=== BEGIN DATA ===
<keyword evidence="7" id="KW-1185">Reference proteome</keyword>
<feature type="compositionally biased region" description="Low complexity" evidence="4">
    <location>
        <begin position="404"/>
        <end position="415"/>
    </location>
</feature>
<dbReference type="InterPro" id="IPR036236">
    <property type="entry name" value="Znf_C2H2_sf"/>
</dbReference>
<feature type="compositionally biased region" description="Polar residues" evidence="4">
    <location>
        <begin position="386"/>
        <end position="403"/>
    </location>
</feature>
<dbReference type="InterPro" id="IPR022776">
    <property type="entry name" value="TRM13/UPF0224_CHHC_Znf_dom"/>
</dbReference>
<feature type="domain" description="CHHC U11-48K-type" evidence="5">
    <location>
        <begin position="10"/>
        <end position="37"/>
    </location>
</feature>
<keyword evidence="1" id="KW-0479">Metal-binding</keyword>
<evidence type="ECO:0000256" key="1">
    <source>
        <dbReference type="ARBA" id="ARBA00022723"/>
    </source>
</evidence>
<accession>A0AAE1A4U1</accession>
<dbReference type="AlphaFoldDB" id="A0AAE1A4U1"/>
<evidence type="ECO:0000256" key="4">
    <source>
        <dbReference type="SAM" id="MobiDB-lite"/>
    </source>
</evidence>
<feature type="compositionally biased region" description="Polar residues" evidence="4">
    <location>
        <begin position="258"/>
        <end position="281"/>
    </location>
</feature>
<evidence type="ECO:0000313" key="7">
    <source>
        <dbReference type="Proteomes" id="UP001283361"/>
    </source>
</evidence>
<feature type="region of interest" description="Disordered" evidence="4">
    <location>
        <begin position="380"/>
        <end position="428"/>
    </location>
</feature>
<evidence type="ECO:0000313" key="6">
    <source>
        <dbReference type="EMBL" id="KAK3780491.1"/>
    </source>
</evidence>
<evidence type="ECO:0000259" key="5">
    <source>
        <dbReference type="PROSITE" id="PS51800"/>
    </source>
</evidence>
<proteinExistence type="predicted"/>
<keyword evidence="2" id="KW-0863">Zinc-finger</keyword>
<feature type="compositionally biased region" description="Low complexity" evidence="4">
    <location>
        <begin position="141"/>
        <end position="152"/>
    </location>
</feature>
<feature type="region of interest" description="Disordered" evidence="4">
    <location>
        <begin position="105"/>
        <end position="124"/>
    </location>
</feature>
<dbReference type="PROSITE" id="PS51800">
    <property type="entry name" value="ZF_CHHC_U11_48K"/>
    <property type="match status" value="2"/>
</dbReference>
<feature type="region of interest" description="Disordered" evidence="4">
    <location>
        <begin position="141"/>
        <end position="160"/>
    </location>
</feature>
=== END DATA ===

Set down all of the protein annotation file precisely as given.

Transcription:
<keyword evidence="7" id="KW-1185">Reference proteome</keyword>
<feature type="compositionally biased region" description="Low complexity" evidence="4">
    <location>
        <begin position="404"/>
        <end position="415"/>
    </location>
</feature>
<dbReference type="InterPro" id="IPR036236">
    <property type="entry name" value="Znf_C2H2_sf"/>
</dbReference>
<feature type="compositionally biased region" description="Polar residues" evidence="4">
    <location>
        <begin position="386"/>
        <end position="403"/>
    </location>
</feature>
<dbReference type="InterPro" id="IPR022776">
    <property type="entry name" value="TRM13/UPF0224_CHHC_Znf_dom"/>
</dbReference>
<feature type="domain" description="CHHC U11-48K-type" evidence="5">
    <location>
        <begin position="10"/>
        <end position="37"/>
    </location>
</feature>
<keyword evidence="1" id="KW-0479">Metal-binding</keyword>
<evidence type="ECO:0000256" key="1">
    <source>
        <dbReference type="ARBA" id="ARBA00022723"/>
    </source>
</evidence>
<accession>A0AAE1A4U1</accession>
<dbReference type="AlphaFoldDB" id="A0AAE1A4U1"/>
<evidence type="ECO:0000256" key="4">
    <source>
        <dbReference type="SAM" id="MobiDB-lite"/>
    </source>
</evidence>
<feature type="compositionally biased region" description="Polar residues" evidence="4">
    <location>
        <begin position="258"/>
        <end position="281"/>
    </location>
</feature>
<evidence type="ECO:0000313" key="7">
    <source>
        <dbReference type="Proteomes" id="UP001283361"/>
    </source>
</evidence>
<feature type="region of interest" description="Disordered" evidence="4">
    <location>
        <begin position="380"/>
        <end position="428"/>
    </location>
</feature>
<evidence type="ECO:0000313" key="6">
    <source>
        <dbReference type="EMBL" id="KAK3780491.1"/>
    </source>
</evidence>
<evidence type="ECO:0000259" key="5">
    <source>
        <dbReference type="PROSITE" id="PS51800"/>
    </source>
</evidence>
<proteinExistence type="predicted"/>
<keyword evidence="2" id="KW-0863">Zinc-finger</keyword>
<feature type="compositionally biased region" description="Low complexity" evidence="4">
    <location>
        <begin position="141"/>
        <end position="152"/>
    </location>
</feature>
<feature type="region of interest" description="Disordered" evidence="4">
    <location>
        <begin position="105"/>
        <end position="124"/>
    </location>
</feature>
<dbReference type="PROSITE" id="PS51800">
    <property type="entry name" value="ZF_CHHC_U11_48K"/>
    <property type="match status" value="2"/>
</dbReference>
<feature type="region of interest" description="Disordered" evidence="4">
    <location>
        <begin position="141"/>
        <end position="160"/>
    </location>
</feature>